The constitution provides for freedom of religious belief and practice, as long as it is not prejudicial to good morals or public order. The constitution also protects the right to form religious associations. It names the Evangelical Lutheran Church (ELC) as the state church, to which the government provided financial support and benefits not available to other religious groups. A new agreement between church and state removed ELC clergy and staff from civil service status on January 1, and in June the government passed laws amending the financial structuring and subsidies for the ELC. The government allows other spiritual and humanist groups (“life-stance groups” under the law) to register to receive state subsidies. The government registered two new religious groups during the year.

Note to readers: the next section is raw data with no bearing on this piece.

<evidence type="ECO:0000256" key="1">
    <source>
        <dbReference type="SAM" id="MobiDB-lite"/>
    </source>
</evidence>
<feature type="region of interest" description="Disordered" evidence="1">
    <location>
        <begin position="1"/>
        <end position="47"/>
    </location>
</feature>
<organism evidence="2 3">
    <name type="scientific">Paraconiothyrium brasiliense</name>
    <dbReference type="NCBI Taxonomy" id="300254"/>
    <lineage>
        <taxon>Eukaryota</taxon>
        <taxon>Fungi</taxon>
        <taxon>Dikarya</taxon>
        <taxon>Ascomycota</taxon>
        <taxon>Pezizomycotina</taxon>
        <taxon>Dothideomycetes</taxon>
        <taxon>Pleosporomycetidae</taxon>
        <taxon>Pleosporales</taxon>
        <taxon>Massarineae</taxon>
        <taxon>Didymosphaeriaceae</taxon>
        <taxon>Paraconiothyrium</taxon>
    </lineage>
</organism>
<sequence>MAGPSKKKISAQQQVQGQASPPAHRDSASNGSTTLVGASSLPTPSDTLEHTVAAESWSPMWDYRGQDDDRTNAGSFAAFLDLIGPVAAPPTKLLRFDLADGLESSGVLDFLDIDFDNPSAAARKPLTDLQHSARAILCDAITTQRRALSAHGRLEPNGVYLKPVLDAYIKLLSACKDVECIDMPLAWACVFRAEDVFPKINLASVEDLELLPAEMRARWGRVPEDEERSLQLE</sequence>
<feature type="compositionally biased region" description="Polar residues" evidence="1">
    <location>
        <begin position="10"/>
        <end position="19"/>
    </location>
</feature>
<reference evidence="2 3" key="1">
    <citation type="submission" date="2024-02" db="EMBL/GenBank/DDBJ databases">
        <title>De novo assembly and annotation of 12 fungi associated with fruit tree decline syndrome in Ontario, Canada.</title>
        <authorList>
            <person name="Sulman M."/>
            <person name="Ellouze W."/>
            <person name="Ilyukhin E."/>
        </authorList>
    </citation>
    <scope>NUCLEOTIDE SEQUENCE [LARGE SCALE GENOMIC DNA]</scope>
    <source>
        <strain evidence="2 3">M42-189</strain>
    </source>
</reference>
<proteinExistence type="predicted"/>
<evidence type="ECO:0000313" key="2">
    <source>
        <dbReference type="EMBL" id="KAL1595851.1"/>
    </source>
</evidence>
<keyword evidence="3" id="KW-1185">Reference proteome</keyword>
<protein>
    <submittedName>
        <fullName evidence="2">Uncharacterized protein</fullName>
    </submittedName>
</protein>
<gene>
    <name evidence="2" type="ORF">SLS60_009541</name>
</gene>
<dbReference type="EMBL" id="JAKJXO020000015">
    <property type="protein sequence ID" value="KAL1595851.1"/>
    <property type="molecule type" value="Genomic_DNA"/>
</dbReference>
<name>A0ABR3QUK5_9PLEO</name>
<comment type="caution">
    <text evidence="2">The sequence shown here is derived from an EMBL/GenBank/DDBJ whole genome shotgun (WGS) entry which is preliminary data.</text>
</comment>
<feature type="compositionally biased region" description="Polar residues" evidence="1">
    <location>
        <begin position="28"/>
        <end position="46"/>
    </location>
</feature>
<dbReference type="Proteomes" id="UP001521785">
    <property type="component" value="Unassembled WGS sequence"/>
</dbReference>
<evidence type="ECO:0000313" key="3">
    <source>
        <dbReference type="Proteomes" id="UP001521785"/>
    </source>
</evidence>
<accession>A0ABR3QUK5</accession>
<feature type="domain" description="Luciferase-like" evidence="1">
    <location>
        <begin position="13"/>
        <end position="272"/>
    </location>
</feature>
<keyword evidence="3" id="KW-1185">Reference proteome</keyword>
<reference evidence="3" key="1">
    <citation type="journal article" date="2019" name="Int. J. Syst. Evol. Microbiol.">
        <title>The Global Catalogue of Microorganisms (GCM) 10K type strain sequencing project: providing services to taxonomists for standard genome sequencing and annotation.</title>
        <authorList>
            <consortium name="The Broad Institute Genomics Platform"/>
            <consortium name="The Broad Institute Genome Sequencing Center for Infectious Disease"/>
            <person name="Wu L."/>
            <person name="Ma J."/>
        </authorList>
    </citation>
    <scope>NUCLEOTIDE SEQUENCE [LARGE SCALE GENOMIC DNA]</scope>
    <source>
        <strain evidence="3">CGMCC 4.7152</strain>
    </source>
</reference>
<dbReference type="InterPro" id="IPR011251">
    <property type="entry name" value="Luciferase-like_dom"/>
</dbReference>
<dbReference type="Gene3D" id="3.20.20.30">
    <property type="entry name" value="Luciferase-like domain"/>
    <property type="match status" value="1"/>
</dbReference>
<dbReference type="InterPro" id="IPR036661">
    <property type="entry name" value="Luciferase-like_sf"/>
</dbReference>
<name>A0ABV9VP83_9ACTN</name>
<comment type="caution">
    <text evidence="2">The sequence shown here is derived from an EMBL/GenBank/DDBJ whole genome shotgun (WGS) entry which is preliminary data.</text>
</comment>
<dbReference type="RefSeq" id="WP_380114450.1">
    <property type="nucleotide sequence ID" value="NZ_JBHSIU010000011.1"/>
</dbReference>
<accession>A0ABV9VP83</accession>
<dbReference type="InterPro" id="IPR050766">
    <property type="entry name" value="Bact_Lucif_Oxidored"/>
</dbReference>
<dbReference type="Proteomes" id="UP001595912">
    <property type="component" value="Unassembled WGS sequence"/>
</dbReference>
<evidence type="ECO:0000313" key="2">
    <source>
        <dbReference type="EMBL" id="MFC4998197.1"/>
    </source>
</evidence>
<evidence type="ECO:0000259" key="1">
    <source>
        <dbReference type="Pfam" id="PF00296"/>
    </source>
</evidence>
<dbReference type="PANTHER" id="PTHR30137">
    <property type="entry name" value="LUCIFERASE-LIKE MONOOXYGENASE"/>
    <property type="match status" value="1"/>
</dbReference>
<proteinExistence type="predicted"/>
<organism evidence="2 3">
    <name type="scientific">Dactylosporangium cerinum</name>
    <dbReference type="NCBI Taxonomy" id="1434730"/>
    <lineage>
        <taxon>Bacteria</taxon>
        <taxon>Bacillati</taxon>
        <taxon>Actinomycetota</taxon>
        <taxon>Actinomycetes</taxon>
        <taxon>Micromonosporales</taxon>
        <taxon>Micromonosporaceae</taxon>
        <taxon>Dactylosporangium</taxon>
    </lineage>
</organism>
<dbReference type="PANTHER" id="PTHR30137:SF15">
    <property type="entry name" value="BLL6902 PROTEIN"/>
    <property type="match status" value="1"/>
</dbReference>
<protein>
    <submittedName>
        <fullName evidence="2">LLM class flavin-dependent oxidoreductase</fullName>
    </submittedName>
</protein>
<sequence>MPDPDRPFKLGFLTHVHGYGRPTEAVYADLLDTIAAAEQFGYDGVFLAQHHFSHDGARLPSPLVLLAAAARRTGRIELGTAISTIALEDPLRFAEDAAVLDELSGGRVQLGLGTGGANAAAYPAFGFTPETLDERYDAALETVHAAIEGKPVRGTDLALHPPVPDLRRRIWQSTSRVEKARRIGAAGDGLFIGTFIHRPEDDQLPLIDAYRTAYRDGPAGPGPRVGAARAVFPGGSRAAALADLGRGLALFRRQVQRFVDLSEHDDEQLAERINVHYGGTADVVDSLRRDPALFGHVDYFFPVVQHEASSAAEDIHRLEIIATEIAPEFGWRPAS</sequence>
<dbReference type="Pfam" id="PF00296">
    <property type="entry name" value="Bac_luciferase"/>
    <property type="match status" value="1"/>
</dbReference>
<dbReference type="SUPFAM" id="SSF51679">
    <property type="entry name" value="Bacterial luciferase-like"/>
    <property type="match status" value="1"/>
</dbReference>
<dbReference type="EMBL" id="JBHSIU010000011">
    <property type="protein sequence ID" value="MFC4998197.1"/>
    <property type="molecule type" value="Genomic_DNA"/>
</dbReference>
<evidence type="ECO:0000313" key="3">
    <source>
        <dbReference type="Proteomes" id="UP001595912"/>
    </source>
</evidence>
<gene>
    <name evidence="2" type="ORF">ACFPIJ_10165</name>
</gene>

The National Commissioner of Icelandic Police cited one religiously motivated incident during the year involving property damages, in which a person connected to the Nordic Resistance Movement – a pan-Nordic neo-Nazi group – hung anti-Semitic posters in the downtown Reykjavik area. According to a February Gallup poll, 31 percent of the public expressed trust in the ELC, a result virtually unchanged from 2019 but down from 41 percent in 2009.
U.S. embassy officials met with representatives from the Ministry of Justice (MOJ), Registers Iceland, and the district commissioner office (the local authority responsible for registering religious groups) to discuss the status and rights of religious groups. Embassy officials also maintained contact with representatives of religious groups and life-stance organizations to discuss their perspectives on religious tolerance, interfaith dialogue, and the role of religious groups in education and refugee integration. In November, the embassy launched its Religious Freedom Initiative to work with Icelandic partners to champion and advocate for shared values of religious tolerance and freedom. The Ambassador hosted the Chabad Jewish community for a celebration of the group receiving the country’s first Torah scroll.